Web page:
Turmoil in Donald Trump's campaign is eroding his claim to be a great manager — one of the key boasts he's made in his bid for the presidency.

Critics, including academics, Republican political strategists and at least one former Trump operative say that the seemingly constant hirings and firings at the top of Team Trump, and a failure to plan for the general election, undermine the idea that he is a talented boss.

In all, it adds up to a repudiation of the businessman's claim that he'd bring excellent management and negotiating skills to Washington.

"There is a strategic incoherence," said Lara Brown, program director of the Graduate School of Political Management's political management program at George Washington University and the author of the book Jockeying for the American Presidency.

"Decision making was a very slow process within the Trump campaign," added a Republican familiar with the inner workings of the Trump campaign. "In an industry where time is at a premium, key programs and projects were held up unnecessarily."

Trump had never run for office prior to launching his presidential bid in June of 2015.

But the New York real estate developer and reality television star deflected critics who questioned his inexperience by pointing to his wealth and private sector success.

The government's myriad domestic and foreign policy challenges, Trump said, could easily be solved by replacing "stupid" leaders in Washington with someone who possessed his keen management and negotiating skills.

But critics are questioning Trump's abilities after watching his performance atop his presidential campaign. Trump is known for managing even minor campaign details that most candidates tend to delegate.

Trump this summer cycled through senior staff at critical junctures. First, he fired campaign manager Corey Lewandowski just four weeks before the GOP convention.

Then, Trump demoted Lewandowski's replacement, Paul Manafort, who ultimately resigned, three weeks after the convention ended, replacing him in favor of two individuals with no experience running a major campaign: Breitbart News executive chairman Steve Bannon and GOP pollster Kellyanne Conway.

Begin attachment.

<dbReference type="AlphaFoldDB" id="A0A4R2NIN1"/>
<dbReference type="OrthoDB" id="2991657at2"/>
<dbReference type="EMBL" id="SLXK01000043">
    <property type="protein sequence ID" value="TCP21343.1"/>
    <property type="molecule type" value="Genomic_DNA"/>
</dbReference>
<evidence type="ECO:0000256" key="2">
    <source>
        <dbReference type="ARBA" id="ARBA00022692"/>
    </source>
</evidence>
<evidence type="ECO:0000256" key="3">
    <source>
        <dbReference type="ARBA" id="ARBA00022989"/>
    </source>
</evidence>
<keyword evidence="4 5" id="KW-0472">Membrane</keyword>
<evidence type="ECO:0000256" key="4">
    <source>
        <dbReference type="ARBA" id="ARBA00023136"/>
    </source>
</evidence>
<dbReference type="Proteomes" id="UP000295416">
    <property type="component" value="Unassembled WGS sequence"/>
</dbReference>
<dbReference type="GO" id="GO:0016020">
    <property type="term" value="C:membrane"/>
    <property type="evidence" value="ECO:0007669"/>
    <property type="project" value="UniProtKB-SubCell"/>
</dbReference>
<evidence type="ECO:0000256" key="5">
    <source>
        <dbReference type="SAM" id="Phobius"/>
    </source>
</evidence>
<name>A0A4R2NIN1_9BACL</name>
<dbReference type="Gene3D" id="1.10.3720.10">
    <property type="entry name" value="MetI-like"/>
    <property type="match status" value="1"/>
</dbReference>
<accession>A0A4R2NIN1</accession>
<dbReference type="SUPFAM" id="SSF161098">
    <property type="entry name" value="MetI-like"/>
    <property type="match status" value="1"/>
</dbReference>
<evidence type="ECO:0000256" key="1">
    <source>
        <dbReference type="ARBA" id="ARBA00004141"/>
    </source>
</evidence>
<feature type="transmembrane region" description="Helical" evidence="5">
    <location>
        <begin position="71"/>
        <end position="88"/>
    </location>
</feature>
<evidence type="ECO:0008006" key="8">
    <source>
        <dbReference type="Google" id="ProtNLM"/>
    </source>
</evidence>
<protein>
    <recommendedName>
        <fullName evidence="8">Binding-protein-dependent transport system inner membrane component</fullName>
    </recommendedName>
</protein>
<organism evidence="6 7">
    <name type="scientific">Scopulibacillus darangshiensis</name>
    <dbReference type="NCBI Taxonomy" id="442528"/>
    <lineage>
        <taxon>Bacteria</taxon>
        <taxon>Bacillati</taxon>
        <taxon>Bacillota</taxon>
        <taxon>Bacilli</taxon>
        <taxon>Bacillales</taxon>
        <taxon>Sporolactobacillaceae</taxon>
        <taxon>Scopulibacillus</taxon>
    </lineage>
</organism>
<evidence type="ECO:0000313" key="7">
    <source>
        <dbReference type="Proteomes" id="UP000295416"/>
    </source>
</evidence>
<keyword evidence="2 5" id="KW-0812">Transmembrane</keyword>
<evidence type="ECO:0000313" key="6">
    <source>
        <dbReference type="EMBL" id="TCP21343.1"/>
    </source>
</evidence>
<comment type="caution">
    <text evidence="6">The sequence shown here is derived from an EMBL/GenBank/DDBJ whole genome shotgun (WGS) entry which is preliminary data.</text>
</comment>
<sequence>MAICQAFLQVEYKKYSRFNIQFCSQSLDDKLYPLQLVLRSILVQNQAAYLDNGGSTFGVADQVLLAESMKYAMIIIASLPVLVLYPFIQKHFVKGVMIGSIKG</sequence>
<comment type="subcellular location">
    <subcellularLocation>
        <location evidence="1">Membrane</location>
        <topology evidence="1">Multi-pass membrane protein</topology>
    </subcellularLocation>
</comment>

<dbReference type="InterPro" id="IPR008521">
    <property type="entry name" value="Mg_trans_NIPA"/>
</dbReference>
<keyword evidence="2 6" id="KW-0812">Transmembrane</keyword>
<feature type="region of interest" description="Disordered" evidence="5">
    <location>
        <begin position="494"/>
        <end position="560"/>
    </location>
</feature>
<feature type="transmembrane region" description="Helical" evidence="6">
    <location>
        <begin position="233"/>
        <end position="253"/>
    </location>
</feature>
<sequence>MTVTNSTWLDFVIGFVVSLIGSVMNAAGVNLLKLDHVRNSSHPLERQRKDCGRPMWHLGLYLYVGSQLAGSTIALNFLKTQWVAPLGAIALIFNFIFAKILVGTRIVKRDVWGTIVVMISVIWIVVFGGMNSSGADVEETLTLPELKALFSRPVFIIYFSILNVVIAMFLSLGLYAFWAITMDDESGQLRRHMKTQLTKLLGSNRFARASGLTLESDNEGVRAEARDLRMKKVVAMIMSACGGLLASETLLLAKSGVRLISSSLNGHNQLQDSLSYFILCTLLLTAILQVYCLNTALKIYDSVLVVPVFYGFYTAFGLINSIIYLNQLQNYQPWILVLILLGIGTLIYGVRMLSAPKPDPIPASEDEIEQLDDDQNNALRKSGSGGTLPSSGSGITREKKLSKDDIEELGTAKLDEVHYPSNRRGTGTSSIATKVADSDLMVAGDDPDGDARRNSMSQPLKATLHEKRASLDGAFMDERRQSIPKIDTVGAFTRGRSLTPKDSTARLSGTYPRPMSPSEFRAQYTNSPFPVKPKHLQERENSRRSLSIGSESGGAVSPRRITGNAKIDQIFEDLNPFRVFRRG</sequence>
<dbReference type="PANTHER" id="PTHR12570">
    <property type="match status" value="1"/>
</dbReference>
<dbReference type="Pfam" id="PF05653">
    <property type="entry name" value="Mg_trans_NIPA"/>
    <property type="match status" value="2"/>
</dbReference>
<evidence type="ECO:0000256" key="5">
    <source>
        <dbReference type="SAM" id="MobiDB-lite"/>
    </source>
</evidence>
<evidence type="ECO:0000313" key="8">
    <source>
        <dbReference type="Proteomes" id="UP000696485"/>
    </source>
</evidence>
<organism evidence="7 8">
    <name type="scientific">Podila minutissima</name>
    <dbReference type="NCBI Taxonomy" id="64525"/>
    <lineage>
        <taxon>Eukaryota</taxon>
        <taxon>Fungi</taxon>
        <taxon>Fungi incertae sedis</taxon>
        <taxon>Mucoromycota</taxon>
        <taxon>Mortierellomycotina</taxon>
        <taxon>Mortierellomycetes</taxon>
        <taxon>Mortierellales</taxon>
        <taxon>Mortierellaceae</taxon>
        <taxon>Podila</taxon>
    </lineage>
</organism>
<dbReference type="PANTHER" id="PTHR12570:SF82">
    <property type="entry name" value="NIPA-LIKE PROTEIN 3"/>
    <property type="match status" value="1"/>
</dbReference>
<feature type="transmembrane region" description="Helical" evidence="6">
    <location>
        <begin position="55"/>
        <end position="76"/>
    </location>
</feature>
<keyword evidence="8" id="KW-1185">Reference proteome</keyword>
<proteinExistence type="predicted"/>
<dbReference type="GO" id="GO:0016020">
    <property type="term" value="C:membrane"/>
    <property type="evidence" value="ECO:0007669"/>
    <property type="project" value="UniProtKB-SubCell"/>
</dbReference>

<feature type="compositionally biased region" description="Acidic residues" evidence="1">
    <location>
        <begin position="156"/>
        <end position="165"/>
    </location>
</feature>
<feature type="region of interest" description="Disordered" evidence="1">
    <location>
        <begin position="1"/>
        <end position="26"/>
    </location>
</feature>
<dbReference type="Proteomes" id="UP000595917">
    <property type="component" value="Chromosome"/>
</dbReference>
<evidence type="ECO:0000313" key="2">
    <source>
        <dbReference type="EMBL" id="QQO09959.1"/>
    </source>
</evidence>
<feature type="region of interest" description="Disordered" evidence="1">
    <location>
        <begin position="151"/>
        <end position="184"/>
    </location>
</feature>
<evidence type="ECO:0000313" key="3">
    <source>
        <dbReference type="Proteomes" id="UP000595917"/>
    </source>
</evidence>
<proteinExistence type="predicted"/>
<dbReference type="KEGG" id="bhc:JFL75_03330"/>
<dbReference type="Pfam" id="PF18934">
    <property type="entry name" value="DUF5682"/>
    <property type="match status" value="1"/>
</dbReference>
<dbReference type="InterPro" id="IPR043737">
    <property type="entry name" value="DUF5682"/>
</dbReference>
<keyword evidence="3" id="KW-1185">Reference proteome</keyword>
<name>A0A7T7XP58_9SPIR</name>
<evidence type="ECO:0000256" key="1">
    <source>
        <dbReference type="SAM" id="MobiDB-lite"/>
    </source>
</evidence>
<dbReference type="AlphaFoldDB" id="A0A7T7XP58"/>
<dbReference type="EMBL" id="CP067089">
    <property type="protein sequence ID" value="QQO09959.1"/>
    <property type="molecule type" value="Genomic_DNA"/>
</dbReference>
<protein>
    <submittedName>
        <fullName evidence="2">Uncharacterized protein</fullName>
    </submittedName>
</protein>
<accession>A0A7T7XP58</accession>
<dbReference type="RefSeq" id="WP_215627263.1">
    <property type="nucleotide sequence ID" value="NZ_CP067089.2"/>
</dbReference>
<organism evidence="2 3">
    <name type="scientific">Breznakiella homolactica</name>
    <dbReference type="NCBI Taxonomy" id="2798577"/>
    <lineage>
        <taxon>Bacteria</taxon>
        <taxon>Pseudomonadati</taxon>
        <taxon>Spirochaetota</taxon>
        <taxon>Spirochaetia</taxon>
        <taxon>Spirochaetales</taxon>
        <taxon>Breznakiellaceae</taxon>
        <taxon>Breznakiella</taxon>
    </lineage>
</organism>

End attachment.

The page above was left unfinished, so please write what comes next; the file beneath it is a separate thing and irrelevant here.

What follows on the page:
This led to confusion at the top of Trump's campaign, and resulted in a campaign that was never able to settle on, and execute, a coherent game plan for defeating Democrat Hillary Clinton. Her campaign manager, Robby Mook, and other senior staff, have been on the job since Day 1.

Trump's running mate, Indiana Gov. Mike Pence, disagrees. He said in an interview with CNN that Trump's willingness to make changes was a sign of excellent management.

"The key to Donald Trump's success in business, I think, is also going to continue to be a key for his extraordinary success in his campaign — and that is bringing the right men and women around him, putting the right combination together. That's exactly what a great CEO does, and that's what Donald Trump is doing in this campaign," Pence said Monday.

Clinton continues to lead Trump in most national and battleground polls despite political baggage of her own. Potential scandals over her use of a private email server while serving as secretary of state, and her interaction with her family's charitable foundation while at the State Department, still dog her candidacy.

But Trump dug himself a hole by picking a fight with the parents of a war hero who died in battle, appearing to cozy up to Russian strongman Vladimir Putin, and using inartful, yet easily avoidable, rhetoric to criticize Clinton and President Obama. It played right into Clinton's charges that he is temperamentally unfit to serve as commander in chief

Clinton's lead is not insurmountable.

But it might be, because Trump failed to plan for the general election and assemble a campaign prepared to compete head-to-head with the Clinton's modern, data-driven turnout machine that thrives on field organizing even as it invests hundreds of millions of dollars television, radio and digital advertising.

Trump effectively secured the Republican nomination on May 3 with a victory in the Indiana primary. But it's as though his campaign went into hibernation after that.

Other than continuing to hold big rallies, Trump didn't raise money, didn't hire field organizers, didn't begin advertising on television, didn't try and coalesce the GOP behind him — he didn't do much of anything until he fired Lewandowski on June 21.

Trump is largely relying on the Republican National Committee for data analytics and field personnel, choosing even this late in the game to maintain a relatively small staff of under 100 at Trump Tower in Manhattan, compared to Clinton's army of more than 700 that has put a premium on data and field.

Brown said Trump's biggest sin is being "politically ignorant" and not knowing the difference between the competitive GOP primary, which he managed to win with minimal advertising or field operations, and the general election.

Republican operative Liesl Hickey, the former executive director of the National Republican Congressional Committee who advised Jeb Bush's super PAC in the presidential primary, said it all gets back to the leadership exhibited by the candidate.

"Smart candidates hire experienced staff," she said. "Every time you change leadership, you are somewhat starting from scratch. That makes running a campaign very difficult."